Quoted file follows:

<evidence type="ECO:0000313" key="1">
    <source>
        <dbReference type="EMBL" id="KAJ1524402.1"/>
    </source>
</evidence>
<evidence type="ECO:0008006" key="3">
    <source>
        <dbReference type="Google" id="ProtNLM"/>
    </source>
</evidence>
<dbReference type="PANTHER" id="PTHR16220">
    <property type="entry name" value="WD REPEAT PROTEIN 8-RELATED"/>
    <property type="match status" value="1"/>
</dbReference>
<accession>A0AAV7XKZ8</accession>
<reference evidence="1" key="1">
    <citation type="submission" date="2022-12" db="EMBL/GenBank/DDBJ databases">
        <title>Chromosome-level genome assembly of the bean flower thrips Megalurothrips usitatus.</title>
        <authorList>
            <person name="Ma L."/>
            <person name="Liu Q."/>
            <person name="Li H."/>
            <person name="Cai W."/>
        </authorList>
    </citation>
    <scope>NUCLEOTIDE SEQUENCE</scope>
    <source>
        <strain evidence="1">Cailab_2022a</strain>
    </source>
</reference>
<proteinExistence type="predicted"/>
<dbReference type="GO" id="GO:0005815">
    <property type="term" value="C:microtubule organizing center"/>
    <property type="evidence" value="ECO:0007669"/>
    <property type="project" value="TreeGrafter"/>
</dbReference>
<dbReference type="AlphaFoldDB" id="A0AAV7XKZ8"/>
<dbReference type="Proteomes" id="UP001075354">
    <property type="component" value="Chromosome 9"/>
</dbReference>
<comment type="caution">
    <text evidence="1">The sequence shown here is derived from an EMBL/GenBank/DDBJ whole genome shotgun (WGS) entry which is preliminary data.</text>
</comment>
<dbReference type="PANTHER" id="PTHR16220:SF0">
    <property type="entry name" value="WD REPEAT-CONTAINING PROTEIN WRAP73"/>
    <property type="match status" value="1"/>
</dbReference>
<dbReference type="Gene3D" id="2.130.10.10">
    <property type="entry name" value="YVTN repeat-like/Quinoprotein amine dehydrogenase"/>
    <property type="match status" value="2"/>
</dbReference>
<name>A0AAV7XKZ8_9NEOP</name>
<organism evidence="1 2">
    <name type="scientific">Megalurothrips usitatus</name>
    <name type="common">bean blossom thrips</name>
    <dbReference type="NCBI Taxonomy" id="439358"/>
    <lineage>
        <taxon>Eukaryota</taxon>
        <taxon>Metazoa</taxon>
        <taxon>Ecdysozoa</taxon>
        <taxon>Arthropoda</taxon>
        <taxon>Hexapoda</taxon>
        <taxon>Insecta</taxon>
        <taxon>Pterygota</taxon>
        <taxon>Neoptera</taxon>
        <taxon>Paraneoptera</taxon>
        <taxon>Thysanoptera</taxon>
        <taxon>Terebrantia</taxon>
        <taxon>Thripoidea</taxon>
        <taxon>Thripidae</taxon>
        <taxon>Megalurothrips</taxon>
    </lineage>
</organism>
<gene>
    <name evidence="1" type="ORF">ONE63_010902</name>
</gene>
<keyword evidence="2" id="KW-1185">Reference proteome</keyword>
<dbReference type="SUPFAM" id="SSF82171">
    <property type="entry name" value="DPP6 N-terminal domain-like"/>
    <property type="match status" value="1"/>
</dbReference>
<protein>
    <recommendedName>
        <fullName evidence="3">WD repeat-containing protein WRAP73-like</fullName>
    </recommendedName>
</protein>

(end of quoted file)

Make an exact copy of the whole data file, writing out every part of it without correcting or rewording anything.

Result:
<evidence type="ECO:0000313" key="1">
    <source>
        <dbReference type="EMBL" id="KAJ1524402.1"/>
    </source>
</evidence>
<evidence type="ECO:0008006" key="3">
    <source>
        <dbReference type="Google" id="ProtNLM"/>
    </source>
</evidence>
<dbReference type="PANTHER" id="PTHR16220">
    <property type="entry name" value="WD REPEAT PROTEIN 8-RELATED"/>
    <property type="match status" value="1"/>
</dbReference>
<accession>A0AAV7XKZ8</accession>
<reference evidence="1" key="1">
    <citation type="submission" date="2022-12" db="EMBL/GenBank/DDBJ databases">
        <title>Chromosome-level genome assembly of the bean flower thrips Megalurothrips usitatus.</title>
        <authorList>
            <person name="Ma L."/>
            <person name="Liu Q."/>
            <person name="Li H."/>
            <person name="Cai W."/>
        </authorList>
    </citation>
    <scope>NUCLEOTIDE SEQUENCE</scope>
    <source>
        <strain evidence="1">Cailab_2022a</strain>
    </source>
</reference>
<proteinExistence type="predicted"/>
<dbReference type="GO" id="GO:0005815">
    <property type="term" value="C:microtubule organizing center"/>
    <property type="evidence" value="ECO:0007669"/>
    <property type="project" value="TreeGrafter"/>
</dbReference>
<dbReference type="AlphaFoldDB" id="A0AAV7XKZ8"/>
<dbReference type="Proteomes" id="UP001075354">
    <property type="component" value="Chromosome 9"/>
</dbReference>
<comment type="caution">
    <text evidence="1">The sequence shown here is derived from an EMBL/GenBank/DDBJ whole genome shotgun (WGS) entry which is preliminary data.</text>
</comment>
<dbReference type="PANTHER" id="PTHR16220:SF0">
    <property type="entry name" value="WD REPEAT-CONTAINING PROTEIN WRAP73"/>
    <property type="match status" value="1"/>
</dbReference>
<dbReference type="Gene3D" id="2.130.10.10">
    <property type="entry name" value="YVTN repeat-like/Quinoprotein amine dehydrogenase"/>
    <property type="match status" value="2"/>
</dbReference>
<name>A0AAV7XKZ8_9NEOP</name>
<organism evidence="1 2">
    <name type="scientific">Megalurothrips usitatus</name>
    <name type="common">bean blossom thrips</name>
    <dbReference type="NCBI Taxonomy" id="439358"/>
    <lineage>
        <taxon>Eukaryota</taxon>
        <taxon>Metazoa</taxon>
        <taxon>Ecdysozoa</taxon>
        <taxon>Arthropoda</taxon>
        <taxon>Hexapoda</taxon>
        <taxon>Insecta</taxon>
        <taxon>Pterygota</taxon>
        <taxon>Neoptera</taxon>
        <taxon>Paraneoptera</taxon>
        <taxon>Thysanoptera</taxon>
        <taxon>Terebrantia</taxon>
        <taxon>Thripoidea</taxon>
        <taxon>Thripidae</taxon>
        <taxon>Megalurothrips</taxon>
    </lineage>
</organism>
<gene>
    <name evidence="1" type="ORF">ONE63_010902</name>
</gene>
<keyword evidence="2" id="KW-1185">Reference proteome</keyword>
<dbReference type="SUPFAM" id="SSF82171">
    <property type="entry name" value="DPP6 N-terminal domain-like"/>
    <property type="match status" value="1"/>
</dbReference>
<protein>
    <recommendedName>
        <fullName evidence="3">WD repeat-containing protein WRAP73-like</fullName>
    </recommendedName>
</protein>